Spectrum Crisis is ‘Science Fiction,’ NAB’s Study Concludes
April 26, 2011
WASHINGTON: The looming spectrum crisis is manufactured,
according to a former Federal Communications Commission official. In a study
commissioned by the National Association of Broadcasters, Uzoma Onyeije says
the “spectrum crisis is factually revisionist.”
“Wireless carriers do not suffer from a nationwide ‘spectrum crisis;’ they face
a capacity crunch in a limited number of locations. And there are a variety of
tools at carriers’ disposal for addressing capacity concerns. However,
policymakers have not adequately explored these tools,” Onyeije writes.
He notes AT&T and Verizon’s migration to fourth-generation LTE, said to be
twice as spectrally efficient as current third-generation wireless networks.
“Assuming spectral efficiency advances stay on their current trajectory, there
will be significant--and to-date insufficiently examined--capacity gains for
mobile carriers,” Onyeije notes.
He also points out that voice calls could be more efficiently handled as
packet-based Internet Protocol rather than circuit-switched traffic. Offloading
mobile Internet traffic to Wi-Fi fixed locations is also expected to rise,
and therefore increase capacity. Onyeije quotes American Tower Corp. chief
James Taiclet as saying the company’s 38,000 tower sites are at about 50
“AT&T and other wireless operators could double the amount of capacity they
supply with current spectrum by investing more in new wireless equipment on
existing cell towers,” Taiclet is quoted as saying.
Onyeije, former broadband legal advisor at the FCC Wireless Telecommunications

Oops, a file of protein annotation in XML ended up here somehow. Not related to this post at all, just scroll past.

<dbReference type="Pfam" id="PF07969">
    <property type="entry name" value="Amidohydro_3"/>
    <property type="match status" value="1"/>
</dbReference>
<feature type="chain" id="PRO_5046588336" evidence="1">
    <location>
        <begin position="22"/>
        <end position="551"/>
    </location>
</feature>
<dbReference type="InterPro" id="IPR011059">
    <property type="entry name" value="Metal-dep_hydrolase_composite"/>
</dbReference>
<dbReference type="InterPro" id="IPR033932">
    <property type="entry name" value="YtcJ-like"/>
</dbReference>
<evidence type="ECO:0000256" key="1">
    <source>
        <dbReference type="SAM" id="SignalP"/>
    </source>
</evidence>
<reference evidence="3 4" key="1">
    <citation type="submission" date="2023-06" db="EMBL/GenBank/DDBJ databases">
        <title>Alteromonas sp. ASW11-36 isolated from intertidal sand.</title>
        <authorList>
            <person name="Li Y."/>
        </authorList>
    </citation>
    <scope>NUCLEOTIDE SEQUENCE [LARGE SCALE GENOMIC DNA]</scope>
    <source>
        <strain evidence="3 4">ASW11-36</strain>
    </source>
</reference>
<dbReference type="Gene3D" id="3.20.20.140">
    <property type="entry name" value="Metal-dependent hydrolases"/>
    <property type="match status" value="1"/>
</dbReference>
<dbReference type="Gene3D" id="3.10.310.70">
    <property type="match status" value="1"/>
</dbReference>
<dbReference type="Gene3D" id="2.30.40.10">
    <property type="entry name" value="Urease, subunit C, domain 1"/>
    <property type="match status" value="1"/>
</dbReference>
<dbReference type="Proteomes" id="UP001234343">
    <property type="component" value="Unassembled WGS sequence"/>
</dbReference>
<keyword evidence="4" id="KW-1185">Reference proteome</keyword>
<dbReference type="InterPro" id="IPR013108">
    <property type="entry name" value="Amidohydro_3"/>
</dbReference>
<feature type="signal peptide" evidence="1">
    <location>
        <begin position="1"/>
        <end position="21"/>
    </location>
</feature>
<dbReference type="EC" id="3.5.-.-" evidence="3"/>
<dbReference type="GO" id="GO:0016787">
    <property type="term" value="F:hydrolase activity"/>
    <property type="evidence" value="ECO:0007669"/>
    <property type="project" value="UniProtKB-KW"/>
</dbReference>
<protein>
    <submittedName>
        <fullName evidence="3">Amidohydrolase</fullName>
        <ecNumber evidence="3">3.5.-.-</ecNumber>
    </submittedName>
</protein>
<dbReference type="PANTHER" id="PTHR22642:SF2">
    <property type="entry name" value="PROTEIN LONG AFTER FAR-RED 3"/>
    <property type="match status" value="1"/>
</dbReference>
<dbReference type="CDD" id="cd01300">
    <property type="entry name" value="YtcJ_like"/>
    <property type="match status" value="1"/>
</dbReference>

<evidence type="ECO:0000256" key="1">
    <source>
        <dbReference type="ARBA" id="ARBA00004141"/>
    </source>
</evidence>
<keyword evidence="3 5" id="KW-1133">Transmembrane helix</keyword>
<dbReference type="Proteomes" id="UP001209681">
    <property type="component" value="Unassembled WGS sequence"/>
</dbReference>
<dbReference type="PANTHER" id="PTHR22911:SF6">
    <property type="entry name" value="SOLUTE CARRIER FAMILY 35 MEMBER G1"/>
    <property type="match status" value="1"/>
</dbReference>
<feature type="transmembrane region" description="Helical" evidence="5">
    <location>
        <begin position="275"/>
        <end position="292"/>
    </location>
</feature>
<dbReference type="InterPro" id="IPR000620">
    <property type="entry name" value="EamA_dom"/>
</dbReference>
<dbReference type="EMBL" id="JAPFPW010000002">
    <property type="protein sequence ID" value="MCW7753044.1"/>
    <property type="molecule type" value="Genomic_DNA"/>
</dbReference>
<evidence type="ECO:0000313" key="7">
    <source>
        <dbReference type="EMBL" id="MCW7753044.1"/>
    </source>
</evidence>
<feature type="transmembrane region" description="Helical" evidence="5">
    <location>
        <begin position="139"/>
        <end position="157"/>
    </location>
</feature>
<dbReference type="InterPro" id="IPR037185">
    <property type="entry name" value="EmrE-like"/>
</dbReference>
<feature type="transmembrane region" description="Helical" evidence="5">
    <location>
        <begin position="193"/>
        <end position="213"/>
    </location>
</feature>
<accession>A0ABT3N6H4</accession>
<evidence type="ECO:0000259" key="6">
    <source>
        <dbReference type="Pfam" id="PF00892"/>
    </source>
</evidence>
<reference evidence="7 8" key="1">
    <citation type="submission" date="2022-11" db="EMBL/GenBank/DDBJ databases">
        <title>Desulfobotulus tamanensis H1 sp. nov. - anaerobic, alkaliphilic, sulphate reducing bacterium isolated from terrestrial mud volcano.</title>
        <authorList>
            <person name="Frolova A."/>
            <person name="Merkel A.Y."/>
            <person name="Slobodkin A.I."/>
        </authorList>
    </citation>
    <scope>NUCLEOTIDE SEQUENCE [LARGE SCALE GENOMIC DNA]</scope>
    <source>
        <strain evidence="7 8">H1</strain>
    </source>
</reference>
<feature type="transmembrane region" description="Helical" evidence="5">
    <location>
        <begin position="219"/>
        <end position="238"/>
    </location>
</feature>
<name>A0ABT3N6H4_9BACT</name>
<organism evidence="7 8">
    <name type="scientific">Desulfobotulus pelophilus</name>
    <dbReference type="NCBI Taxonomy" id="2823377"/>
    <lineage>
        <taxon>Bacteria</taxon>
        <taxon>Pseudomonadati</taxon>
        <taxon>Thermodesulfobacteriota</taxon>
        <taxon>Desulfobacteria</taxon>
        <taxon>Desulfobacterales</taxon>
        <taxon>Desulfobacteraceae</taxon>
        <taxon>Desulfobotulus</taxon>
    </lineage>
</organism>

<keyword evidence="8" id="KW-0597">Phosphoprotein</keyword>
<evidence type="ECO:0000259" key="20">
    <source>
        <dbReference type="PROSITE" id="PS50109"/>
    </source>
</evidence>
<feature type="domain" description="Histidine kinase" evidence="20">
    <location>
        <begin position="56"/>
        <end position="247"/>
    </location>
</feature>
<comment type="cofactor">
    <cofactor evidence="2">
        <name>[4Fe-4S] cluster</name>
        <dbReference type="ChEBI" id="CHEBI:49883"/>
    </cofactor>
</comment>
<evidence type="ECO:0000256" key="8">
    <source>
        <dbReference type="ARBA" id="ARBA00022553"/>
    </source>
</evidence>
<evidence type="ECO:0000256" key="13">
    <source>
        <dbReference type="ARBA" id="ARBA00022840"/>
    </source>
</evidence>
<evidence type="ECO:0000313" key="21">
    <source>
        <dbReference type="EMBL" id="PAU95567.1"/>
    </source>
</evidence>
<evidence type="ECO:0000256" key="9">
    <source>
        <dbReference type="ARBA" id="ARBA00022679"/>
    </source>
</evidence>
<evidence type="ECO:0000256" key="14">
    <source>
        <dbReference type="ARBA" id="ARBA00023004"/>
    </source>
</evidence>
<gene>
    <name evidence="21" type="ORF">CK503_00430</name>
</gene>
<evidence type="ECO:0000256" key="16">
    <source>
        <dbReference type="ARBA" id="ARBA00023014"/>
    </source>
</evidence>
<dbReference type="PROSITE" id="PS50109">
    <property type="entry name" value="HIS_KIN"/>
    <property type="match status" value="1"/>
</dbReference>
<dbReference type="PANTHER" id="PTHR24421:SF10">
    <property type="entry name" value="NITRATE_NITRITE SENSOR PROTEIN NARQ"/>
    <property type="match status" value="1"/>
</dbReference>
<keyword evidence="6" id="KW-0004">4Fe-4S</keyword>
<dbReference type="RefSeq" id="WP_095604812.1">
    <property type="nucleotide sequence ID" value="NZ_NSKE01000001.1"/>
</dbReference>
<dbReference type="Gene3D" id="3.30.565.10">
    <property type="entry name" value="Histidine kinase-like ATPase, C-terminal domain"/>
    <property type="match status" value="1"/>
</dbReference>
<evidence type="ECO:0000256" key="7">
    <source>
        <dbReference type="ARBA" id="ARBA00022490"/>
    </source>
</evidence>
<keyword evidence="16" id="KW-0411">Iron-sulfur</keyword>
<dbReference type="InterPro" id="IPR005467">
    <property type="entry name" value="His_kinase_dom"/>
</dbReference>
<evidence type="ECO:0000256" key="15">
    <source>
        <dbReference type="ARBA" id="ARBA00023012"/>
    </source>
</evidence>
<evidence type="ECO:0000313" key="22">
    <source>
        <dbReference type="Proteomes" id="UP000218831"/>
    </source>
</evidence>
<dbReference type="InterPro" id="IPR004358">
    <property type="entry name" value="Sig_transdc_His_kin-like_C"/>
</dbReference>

Bureau, debunked the existence of the spectrum crisis now being used to justify
the reallocation of 40 percent of the broadcast spectrum for broadband.
“In the final analysis, the impending spectrum crisis is not real,” he said.
“In fact, it includes all the elements of a bestselling science-fiction novel.
First, the story seamlessly merges reality and fantasy. Second, the tale
includes dire predictions about the future if, and only if, the worst-case
scenario were to happen concerning a long list of variables. Third, the account
ignores all simple solutions in favor of a dramatic conclusion.
“And, of course, there is a manufactured enemy. In this case, many seem to
indirectly and incorrectly believe that free over-the-air broadcasting is the
enemy of mobile broadband. But this debate masks the fact that there are other
spectrum resources available and that carriers and the FCC have meaningful
alternatives to manage the increased demand for data services.”
~ Deborah D. McAdams
See . . .
The Capacity Crunch: Options for Enhancing Data Capacity on Wireless Networks”
Susan Polyakova of the Wireless Communications Association International replies:
“The latest spectrum paper by Onyeije Consulting submitted by broadcasters to the FCC proposes alternatives to incentive auctions but doesn’t provide any technical or economic analysis demonstrating that these alternatives would actually work. The paper also ignores the fact that the best alternative to solve the spectrum crisis is to make more spectrum available, and broadcasters are sitting on an enormous amount of the best spectrum for mobile broadband.”